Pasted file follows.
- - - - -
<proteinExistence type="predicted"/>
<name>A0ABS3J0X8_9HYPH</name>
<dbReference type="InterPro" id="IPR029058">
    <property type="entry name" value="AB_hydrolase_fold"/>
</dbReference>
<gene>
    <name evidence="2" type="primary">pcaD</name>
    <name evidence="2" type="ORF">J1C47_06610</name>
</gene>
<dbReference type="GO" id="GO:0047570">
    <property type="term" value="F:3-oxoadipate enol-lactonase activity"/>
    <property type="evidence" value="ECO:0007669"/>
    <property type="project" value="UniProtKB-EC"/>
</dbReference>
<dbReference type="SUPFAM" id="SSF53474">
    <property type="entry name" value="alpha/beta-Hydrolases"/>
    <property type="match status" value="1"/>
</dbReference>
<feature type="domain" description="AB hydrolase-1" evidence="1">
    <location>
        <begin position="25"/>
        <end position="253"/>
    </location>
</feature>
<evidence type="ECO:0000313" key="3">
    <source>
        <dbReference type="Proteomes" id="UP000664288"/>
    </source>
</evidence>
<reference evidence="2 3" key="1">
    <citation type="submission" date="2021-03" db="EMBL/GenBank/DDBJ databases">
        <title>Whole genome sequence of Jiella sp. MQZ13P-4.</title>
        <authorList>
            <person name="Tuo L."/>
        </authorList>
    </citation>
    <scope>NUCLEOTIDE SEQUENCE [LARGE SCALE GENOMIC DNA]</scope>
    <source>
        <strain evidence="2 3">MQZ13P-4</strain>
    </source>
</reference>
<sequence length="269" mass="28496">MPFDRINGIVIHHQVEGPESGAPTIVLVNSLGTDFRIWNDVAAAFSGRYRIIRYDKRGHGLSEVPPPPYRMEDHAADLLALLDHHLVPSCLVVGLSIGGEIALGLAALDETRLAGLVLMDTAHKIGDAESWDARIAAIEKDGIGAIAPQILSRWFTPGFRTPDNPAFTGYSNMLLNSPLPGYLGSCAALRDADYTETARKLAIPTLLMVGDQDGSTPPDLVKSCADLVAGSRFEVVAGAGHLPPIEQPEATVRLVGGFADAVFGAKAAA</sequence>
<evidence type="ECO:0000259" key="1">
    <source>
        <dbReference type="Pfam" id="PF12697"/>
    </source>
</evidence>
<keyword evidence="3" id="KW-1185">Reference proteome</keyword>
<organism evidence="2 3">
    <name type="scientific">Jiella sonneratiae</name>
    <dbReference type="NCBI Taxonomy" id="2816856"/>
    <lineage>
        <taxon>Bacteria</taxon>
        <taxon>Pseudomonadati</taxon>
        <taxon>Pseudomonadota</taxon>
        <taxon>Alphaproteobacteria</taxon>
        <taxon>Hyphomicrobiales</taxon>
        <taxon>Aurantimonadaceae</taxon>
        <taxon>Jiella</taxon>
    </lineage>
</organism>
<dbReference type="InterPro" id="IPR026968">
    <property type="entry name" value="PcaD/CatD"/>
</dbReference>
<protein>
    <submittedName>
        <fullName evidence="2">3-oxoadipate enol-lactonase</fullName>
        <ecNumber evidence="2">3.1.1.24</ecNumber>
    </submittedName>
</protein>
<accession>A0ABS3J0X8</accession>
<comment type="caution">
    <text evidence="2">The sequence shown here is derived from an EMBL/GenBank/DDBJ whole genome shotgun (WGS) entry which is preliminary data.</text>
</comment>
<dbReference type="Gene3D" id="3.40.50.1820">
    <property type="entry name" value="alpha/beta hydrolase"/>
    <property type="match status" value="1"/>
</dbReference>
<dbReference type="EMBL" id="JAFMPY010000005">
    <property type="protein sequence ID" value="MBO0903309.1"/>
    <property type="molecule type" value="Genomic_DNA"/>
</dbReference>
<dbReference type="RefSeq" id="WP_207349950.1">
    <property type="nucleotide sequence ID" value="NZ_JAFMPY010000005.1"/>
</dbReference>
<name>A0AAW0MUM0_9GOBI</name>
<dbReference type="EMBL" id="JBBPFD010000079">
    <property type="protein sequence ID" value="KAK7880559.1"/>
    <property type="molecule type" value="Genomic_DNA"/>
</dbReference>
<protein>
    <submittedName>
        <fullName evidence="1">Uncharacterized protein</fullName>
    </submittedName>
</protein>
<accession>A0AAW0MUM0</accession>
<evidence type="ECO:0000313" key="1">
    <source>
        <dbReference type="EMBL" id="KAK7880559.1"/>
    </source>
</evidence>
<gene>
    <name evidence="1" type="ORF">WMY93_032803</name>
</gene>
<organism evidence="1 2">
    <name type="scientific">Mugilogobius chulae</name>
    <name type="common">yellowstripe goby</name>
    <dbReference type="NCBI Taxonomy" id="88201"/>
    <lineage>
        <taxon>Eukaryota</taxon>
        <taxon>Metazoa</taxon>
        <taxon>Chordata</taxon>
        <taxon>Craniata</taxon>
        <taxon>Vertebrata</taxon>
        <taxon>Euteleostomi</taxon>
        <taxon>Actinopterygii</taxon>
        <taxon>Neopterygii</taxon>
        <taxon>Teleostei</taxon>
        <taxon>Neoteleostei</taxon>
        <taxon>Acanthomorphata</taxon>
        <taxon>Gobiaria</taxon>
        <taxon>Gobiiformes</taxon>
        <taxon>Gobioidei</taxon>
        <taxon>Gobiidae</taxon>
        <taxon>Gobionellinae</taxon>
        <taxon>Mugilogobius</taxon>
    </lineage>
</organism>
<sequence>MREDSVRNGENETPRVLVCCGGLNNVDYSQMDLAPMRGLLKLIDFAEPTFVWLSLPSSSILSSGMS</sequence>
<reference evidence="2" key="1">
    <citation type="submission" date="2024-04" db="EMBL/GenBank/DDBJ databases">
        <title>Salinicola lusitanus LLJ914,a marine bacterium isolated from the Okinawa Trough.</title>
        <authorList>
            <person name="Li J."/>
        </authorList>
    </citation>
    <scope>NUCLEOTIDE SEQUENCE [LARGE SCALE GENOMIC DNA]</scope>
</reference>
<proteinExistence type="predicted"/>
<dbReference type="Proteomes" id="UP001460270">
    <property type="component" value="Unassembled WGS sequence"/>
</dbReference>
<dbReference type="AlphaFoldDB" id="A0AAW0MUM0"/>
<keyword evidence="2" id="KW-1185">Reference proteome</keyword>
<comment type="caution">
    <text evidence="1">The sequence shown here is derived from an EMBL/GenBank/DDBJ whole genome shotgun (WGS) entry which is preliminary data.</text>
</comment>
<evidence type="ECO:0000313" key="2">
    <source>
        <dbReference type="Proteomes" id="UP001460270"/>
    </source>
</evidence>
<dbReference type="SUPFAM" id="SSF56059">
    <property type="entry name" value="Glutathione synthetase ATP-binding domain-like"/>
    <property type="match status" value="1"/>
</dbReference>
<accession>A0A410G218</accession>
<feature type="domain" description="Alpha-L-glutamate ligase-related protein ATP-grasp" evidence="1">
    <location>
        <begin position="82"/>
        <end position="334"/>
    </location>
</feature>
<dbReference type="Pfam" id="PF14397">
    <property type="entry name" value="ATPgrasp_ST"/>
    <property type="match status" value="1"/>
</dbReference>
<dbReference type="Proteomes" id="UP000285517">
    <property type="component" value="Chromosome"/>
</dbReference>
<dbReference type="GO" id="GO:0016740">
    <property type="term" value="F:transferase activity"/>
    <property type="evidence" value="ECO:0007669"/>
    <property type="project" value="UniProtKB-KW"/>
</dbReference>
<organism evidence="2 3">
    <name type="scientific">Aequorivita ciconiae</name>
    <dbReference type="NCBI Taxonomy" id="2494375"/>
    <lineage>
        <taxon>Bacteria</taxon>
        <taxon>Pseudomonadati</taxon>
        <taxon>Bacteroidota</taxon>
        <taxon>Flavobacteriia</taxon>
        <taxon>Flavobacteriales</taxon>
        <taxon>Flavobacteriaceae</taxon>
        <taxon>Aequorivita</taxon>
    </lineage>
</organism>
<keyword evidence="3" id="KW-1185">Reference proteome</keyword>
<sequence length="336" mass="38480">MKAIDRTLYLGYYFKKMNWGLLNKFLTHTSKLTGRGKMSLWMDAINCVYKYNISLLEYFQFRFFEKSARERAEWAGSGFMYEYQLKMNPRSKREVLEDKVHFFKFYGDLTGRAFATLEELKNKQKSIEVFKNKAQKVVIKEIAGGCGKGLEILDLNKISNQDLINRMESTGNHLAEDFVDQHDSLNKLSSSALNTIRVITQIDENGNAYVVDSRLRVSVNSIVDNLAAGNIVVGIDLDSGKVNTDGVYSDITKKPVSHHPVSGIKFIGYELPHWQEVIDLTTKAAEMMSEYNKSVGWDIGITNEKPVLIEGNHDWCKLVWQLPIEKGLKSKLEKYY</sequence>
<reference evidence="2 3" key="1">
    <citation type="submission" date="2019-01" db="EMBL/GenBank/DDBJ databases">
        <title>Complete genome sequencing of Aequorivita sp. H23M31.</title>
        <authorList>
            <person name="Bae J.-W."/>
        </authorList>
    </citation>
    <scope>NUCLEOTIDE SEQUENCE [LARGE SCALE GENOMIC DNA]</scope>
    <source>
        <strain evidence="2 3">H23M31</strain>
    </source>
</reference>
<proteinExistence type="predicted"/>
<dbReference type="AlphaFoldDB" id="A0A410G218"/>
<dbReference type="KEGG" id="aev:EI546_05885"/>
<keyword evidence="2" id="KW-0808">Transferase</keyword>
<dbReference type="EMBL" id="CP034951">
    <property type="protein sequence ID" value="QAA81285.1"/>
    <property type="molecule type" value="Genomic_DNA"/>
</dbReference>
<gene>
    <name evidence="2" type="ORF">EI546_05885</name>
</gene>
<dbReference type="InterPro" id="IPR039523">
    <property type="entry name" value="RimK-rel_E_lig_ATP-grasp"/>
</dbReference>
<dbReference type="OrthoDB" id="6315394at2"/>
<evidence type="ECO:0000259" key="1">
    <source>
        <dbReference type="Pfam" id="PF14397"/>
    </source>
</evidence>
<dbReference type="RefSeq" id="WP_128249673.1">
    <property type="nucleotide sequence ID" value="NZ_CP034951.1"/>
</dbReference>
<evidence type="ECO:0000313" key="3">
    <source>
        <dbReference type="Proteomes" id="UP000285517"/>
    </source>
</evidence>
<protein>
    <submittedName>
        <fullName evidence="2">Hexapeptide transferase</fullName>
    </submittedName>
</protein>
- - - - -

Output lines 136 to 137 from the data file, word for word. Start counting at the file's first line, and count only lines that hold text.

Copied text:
    </citation>
    <scope>NUCLEOTIDE SEQUENCE [LARGE SCALE GENOMIC DNA]</scope>